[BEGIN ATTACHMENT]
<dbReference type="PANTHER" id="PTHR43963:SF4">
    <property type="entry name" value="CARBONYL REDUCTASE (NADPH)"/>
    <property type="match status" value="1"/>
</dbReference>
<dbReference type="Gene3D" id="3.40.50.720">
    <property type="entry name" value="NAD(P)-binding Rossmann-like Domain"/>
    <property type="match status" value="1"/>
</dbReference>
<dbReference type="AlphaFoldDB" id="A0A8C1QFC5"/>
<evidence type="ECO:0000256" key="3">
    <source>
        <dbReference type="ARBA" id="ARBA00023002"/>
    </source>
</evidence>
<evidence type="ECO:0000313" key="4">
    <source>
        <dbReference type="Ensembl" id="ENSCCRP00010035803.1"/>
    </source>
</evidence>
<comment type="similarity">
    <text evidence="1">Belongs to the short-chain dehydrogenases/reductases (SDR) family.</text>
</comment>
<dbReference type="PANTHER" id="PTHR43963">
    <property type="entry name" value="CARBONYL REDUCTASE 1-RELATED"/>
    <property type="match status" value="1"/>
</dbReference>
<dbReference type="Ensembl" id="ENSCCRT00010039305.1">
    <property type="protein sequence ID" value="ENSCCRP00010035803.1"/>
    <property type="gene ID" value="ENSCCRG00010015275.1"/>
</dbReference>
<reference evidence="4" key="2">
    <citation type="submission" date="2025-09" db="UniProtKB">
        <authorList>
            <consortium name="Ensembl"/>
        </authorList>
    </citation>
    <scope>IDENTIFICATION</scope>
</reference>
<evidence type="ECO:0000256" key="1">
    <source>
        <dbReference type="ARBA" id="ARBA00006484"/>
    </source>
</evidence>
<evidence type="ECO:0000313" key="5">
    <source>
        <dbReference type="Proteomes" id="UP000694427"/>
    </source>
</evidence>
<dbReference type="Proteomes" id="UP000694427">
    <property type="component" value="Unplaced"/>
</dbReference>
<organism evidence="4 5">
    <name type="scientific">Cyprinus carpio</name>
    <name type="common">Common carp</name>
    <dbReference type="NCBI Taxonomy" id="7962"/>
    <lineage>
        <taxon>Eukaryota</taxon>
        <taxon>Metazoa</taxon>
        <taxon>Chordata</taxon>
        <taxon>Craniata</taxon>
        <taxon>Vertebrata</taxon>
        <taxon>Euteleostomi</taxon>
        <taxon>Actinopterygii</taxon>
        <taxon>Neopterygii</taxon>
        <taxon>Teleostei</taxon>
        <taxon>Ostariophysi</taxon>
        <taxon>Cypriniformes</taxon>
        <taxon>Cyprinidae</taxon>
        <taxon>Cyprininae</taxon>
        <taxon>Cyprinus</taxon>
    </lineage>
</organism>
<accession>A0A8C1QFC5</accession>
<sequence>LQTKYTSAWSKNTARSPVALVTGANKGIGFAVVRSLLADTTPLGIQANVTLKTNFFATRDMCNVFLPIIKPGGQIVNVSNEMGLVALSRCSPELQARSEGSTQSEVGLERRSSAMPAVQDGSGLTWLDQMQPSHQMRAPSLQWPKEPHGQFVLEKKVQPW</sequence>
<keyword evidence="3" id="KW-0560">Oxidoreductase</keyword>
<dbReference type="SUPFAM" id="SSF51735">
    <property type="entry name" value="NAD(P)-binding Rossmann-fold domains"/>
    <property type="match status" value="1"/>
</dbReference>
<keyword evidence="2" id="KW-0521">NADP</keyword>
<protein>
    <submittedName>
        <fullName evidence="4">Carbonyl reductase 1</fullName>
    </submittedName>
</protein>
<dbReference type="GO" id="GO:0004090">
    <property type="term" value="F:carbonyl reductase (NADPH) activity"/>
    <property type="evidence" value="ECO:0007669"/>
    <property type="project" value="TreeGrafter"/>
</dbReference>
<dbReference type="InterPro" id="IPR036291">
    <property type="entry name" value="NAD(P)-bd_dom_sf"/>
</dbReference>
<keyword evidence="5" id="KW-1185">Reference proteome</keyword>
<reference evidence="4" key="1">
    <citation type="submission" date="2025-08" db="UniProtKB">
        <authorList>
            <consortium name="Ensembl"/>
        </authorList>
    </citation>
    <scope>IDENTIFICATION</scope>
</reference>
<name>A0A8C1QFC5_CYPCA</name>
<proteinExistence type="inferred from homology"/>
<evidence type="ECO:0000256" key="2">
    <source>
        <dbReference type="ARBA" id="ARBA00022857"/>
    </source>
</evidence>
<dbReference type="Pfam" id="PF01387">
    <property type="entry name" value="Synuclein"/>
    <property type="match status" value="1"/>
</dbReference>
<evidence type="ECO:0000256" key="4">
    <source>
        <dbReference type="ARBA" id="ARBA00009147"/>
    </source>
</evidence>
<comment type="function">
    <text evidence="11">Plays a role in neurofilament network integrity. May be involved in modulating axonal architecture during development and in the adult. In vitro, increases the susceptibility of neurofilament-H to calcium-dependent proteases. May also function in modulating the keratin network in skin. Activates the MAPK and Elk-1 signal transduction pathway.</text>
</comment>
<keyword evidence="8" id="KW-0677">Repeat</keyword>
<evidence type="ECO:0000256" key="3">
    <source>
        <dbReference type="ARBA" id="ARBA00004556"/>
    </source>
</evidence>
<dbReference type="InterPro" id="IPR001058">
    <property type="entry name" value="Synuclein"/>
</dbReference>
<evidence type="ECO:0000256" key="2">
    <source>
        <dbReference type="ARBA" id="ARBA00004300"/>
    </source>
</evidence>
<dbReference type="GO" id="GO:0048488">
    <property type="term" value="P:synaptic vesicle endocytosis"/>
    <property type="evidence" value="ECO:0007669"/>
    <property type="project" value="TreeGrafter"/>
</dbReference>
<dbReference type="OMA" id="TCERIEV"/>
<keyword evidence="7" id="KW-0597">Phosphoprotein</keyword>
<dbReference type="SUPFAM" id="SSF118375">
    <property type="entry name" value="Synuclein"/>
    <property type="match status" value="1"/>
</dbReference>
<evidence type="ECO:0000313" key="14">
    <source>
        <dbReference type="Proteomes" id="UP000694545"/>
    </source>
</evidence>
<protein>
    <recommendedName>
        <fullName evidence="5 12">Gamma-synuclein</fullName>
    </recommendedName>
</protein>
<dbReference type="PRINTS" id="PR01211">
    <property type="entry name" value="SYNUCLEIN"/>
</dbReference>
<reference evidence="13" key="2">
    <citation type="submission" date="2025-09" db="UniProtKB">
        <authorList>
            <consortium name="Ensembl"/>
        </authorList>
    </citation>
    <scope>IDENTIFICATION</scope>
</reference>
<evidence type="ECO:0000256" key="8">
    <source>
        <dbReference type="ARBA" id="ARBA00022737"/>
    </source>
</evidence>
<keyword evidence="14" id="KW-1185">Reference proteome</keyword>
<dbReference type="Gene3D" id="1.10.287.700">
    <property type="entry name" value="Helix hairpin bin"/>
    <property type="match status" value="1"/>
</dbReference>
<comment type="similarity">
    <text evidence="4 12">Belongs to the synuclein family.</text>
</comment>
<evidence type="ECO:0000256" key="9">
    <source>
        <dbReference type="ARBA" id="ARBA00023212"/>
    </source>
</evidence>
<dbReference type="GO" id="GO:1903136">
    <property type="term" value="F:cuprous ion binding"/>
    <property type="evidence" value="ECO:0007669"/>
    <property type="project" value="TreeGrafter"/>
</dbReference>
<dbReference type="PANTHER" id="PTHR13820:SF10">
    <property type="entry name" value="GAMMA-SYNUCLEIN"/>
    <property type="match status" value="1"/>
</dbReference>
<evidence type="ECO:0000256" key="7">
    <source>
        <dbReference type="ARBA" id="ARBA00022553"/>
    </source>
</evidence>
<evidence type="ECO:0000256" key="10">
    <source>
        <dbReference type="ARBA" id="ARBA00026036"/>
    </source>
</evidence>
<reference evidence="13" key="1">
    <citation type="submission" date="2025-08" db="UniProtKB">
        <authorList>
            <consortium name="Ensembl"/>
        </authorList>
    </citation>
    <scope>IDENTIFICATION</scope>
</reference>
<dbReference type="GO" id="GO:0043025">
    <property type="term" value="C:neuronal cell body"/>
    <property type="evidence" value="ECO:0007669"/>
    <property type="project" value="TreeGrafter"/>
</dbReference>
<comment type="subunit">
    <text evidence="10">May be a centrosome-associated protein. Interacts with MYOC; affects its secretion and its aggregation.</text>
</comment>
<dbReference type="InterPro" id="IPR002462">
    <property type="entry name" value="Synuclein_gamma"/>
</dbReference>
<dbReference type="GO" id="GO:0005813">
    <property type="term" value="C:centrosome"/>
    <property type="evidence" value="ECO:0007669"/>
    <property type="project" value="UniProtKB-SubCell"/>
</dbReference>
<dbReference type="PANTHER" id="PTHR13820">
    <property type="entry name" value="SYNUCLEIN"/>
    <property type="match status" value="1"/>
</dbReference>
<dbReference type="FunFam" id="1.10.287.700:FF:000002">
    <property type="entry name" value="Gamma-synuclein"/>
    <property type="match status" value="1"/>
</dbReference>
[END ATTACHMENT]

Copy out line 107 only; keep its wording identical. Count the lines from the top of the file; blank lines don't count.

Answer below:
        <dbReference type="ARBA" id="ARBA00022857"/>